(A) That the agreement is a major step towards peace,

(B) To renounce the use of force unconditionally,

(C) To have the agreement last in effect indefinitely (‛unless superseded by another agreement’),

(D) To extend UNEF automatically every year.

“In addition they are willing to lift the boycott selectively. But it is practically certain that Israel will refuse on the ground that it wants a legal statement of nonbelligerency and a formal permanent status of UNEF. This Sadat could not do if he wanted. It would mean that he would make peace while Israel is still 100 miles inside Egyptian territory; that he would publicly separate from joint Arab projects like the boycott. Sadat is conceding more than I ever thought possible, but if he goes beyond a certain point he will be destroyed. Sadat is operating within certain political limits.

“I intend to make one more all-out effort tomorrow night with the Israeli negotiating team but with little hope of success. In this connection, you should know since last July we have made it endlessly clear to Allon, Peres, and Rabin on more than a dozen occasions that a formal statement of nonbelligerency is politically impossible. The Israelis heard this during the Allon talks in Washington in July, December, and January; they were told this during the missions in October and November; it was reiterated during the negotiations which I undertook a few weeks ago at their behest to help prepare the cabinet to move [Page 545] towards the necessary decisions. I regret to say that either by neglect or design the Israeli government strongly encouraged us to engage our full prestige in this exercise and led us to believe that a formula less than nonbelligerency would be acceptable to Israel. It was on this assumption that my latest mission was undertaken. Yet I have discovered that Rabin, as well as Peres and Allon and the entire cabinet are strongly committed, for internal political reasons, to getting nonbelligerency from Egypt.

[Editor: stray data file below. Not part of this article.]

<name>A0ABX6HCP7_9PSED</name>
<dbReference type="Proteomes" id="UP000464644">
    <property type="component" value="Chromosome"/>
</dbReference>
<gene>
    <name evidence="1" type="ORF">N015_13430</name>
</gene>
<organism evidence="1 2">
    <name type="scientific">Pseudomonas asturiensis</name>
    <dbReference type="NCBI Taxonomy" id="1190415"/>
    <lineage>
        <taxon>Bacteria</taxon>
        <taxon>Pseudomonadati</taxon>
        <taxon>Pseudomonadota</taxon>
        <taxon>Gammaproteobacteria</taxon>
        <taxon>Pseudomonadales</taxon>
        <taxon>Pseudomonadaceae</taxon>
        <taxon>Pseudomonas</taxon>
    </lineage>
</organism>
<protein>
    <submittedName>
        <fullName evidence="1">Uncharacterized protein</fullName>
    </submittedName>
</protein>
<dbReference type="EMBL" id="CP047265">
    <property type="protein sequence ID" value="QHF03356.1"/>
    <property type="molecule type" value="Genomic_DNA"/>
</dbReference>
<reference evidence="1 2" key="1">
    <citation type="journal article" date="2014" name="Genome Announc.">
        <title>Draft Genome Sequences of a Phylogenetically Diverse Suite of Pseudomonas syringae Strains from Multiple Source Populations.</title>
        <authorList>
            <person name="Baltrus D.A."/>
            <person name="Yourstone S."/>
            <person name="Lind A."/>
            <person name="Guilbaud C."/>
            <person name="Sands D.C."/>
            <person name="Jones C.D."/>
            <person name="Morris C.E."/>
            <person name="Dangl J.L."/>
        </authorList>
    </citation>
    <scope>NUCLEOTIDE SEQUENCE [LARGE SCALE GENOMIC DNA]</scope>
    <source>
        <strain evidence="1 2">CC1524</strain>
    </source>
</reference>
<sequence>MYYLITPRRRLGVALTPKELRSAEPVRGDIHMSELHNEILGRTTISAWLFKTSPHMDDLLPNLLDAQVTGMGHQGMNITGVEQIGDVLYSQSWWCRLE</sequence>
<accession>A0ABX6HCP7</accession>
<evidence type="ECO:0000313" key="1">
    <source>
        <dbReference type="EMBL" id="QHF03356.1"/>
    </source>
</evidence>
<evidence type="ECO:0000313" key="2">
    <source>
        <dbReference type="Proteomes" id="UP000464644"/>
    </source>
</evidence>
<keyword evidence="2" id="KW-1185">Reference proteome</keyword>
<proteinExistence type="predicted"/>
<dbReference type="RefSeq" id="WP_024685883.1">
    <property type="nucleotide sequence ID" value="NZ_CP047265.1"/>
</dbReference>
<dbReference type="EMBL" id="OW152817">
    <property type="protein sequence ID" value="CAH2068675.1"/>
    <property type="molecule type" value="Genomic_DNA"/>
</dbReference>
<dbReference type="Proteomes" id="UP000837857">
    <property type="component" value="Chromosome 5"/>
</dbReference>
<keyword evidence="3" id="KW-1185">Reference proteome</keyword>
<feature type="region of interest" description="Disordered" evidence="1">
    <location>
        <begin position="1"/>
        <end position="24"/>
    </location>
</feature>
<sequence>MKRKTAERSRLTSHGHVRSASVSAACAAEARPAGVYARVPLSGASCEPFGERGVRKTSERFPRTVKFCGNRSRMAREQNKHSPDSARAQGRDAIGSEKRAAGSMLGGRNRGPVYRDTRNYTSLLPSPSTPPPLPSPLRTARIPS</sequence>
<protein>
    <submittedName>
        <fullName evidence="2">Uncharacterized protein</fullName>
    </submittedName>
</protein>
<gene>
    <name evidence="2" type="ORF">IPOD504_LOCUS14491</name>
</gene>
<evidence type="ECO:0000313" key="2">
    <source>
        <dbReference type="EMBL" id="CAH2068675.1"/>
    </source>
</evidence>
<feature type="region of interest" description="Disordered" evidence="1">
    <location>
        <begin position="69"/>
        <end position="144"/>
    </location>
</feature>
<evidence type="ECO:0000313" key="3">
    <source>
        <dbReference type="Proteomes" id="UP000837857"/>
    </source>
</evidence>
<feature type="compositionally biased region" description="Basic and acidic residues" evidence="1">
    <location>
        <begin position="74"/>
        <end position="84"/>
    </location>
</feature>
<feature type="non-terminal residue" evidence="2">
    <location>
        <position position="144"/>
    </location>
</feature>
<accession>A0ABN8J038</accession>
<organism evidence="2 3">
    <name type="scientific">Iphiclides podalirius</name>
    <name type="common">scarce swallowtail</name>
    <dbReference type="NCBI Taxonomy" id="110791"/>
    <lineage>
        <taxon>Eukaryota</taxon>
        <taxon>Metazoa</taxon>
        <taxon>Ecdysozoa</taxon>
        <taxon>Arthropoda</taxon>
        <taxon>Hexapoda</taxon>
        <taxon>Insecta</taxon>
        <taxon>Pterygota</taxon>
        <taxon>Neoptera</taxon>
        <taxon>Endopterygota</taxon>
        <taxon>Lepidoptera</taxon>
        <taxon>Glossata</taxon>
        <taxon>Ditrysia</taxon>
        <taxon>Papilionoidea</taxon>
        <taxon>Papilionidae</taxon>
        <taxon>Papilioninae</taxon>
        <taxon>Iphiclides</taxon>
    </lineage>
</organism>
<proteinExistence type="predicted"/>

“The impact on our international situation could not be more serious. From the Shah to Western Europe, from the Soviet Union to Japan it will be hard to explain why the United States failed to move a country of less than three million totally dependent on it in the face of Egyptian proposals which will seem extremely generous to them. It will be considered a sign of U.S. decline and impotence compounding events in Cambodia, South Vietnam, Turkey, and Portugal. Sooner or later a multiplier effect will set in.

“My plan for Tuesday4 evening’s meeting with the Israelis is to try once again to make clear to them the most serious consequences which would result from failure. I intend to make the following points, subject to your approval. Taking as strong a line as I believe will be necessary is likely to have domestic repercussions and I cannot proceed without your approval. But the repercussions of failing for our interests, as well as Israel’s, are too great not to do so. The key points I propose to include are as follows:

“A. I have reported fully to President Ford on the details of our last meeting and the position taken by the Israeli government.